There are a couple of very useful things, and they’re so useful that the degree of self-awareness that you can gain can create profound changes in your life. The first example is that if you’re able to perceive an emotion the moment it is arising, that gives you the power to turn it off if you want to. It gives you choice. Therefore, you have a choice of, “Hmm, I feel anger rising. Should I be angry or should I be not?” You can choose. I mean, there are situations where I chose to be angry, and because I was getting ripped off [to be purposefully assertive]. I figured the best reaction is to put that out to other people. And the situations where you’re “Nah, I don’t want to be angry, especially since she’s my boss. Let’s turn it off.” So you have a choice. The first thing, already, this is life-changing. If you have to ability to turn off anger. Already, it changes your life.
How Self-Awareness and Emotional Awareness Translates into Self-Knowledge, and Opportunity
Another example is that if you have a lot of strong self-awareness, emotional awareness, the emotional awareness translates into self-assessment. You get to know yourself a bit better. You get to know your resources. This is what I’m good at, this is what I’m bad at. These are my strengths, these are my weaknesses. This is what I really like to do, this is what makes me happy, and so on. And the effect of that is that once you are able to figure out, quote on quote your “deepest values and motivations”, then you know what opportunities to look out for. If you did not have the insight, the opportunity would just come and go. However, because you had the insight, you catch the opportunity when it’s there. Therefore, you’re always successful. And then people will think you’re very lucky. I mean, you’re lucky, but at the same time, you’re there to catch your opportunities and you’re able to catch opportunities because you have deep knowledge of self.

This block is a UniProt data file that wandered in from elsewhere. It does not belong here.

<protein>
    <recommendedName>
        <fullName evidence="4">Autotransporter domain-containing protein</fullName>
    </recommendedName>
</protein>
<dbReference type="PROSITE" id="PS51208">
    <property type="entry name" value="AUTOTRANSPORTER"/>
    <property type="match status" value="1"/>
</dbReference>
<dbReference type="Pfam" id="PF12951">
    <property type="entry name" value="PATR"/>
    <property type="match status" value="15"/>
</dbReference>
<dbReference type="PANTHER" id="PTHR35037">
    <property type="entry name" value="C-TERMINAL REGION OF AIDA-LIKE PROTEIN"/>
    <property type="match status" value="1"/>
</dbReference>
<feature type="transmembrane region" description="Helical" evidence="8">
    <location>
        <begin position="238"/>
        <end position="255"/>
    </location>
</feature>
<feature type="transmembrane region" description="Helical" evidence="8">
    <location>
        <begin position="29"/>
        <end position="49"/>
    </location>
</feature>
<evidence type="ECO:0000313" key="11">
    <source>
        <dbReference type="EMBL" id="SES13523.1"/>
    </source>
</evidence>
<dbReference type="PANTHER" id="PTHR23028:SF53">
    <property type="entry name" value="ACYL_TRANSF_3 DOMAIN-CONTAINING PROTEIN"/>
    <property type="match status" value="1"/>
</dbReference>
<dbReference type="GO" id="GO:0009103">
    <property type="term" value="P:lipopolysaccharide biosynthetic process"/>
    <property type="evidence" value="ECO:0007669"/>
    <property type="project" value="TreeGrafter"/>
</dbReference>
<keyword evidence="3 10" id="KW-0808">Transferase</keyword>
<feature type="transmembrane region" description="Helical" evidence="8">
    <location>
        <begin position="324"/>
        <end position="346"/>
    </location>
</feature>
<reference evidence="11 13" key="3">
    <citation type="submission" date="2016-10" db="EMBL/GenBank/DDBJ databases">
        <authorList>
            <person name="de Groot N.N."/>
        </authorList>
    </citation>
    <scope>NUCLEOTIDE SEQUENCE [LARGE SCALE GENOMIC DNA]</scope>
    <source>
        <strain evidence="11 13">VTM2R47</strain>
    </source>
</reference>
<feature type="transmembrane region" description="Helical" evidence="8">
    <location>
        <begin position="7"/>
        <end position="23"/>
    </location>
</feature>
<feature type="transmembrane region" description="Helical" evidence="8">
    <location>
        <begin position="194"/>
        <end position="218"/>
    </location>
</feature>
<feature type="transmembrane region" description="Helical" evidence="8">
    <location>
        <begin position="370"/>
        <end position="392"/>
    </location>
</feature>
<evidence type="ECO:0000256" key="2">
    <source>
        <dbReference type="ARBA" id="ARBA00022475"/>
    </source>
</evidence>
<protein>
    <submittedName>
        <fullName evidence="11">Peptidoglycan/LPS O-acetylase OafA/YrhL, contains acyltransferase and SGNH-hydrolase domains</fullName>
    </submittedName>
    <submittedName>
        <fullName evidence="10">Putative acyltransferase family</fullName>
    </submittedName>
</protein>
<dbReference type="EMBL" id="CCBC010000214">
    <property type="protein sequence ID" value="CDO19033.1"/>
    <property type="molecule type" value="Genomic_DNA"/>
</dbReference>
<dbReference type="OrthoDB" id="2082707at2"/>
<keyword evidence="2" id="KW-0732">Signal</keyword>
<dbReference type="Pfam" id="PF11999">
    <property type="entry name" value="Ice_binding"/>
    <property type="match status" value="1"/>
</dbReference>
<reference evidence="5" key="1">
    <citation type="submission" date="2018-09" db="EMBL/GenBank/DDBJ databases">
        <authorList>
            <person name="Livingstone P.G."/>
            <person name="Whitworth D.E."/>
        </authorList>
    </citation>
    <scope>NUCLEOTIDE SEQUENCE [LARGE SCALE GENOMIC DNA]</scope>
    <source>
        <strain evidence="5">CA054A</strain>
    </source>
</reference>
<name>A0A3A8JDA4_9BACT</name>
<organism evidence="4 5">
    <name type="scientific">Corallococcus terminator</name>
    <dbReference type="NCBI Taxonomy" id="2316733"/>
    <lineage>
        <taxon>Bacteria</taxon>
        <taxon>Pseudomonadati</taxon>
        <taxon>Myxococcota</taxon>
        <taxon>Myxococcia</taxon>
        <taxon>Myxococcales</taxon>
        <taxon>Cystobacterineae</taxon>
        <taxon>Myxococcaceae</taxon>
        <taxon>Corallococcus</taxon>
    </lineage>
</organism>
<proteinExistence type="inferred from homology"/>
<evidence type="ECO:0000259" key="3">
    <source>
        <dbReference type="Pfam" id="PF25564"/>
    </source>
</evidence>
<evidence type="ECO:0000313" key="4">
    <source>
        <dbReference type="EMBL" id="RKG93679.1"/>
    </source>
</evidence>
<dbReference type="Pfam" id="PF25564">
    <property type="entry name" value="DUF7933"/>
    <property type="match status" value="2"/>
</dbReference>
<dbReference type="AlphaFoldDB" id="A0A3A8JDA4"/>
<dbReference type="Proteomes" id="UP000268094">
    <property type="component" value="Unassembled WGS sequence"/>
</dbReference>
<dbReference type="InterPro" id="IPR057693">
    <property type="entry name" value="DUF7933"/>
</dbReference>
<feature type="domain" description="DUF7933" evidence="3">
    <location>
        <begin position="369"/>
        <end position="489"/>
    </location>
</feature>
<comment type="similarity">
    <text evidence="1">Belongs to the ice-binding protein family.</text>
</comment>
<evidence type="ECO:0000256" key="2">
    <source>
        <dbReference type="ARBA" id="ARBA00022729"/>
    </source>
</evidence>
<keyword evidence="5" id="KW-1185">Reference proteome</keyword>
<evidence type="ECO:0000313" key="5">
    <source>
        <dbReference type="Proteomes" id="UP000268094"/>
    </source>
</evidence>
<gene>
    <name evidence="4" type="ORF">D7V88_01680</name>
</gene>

Making the Shift from Existential to Experiential
There’s a third one, which is even more profound, which is this: if you experience an emotion, we like to think that our emotions are existential experiences. What does that mean? We like to think the emotion itself, is us. And it reflects in the language that you use. For example, we say, “I am angry. I am sad. I am happy.” So the emotion becomes me. I become the emotion. However, as the power of your mind, the sharpness of mind, your resolution, your vividness becomes stronger over time. You discover something about a process of emotion and then you read an emotion in a very subtle way that has a profound change in your life. And that profound change is this: is going from existential to experiential, which means going from “I am angry” to “I’m experiencing anger. I’m experiencing happiness, or sadness, or whatever.” What does that change? Now it changes from “I am this, this is me” to “My mind is like a sky.” Then emotions are the clouds occupying the mind, but they’re not the mind. So that’s a powerful shift.
Separating Emotion into a Physiological Experience – Changing Your Perception
But wait, it gets better. The way it gets better, which is – there is another step you can go. As your attention becomes even more refined, you discover something else, beyond being experiential. You discover that the process of emotion, the experience of emotion is physiological. You experience emotions in the body. Every emotion has a bodily correlate. And then you discover something. You discover that painful emotions are not that different from painful feelings in the body. For example, I hurt my hand. Ow! And then I know this is pain, I know this is unpleasant, but the pain is not me. It is a sensation in my body. Having that perception changes everything. Because it’s not me, I can do things about it. I can take Tylenol. I can massage. I can put in ice. Or I can ignore it. Or I can experience it mindfully. Or I can just eat ice cream and forget all about it. And so on. There are things I can do because this experience is not me.
Using Mindfulness to Practice the Habit [intention] of Loving Kindness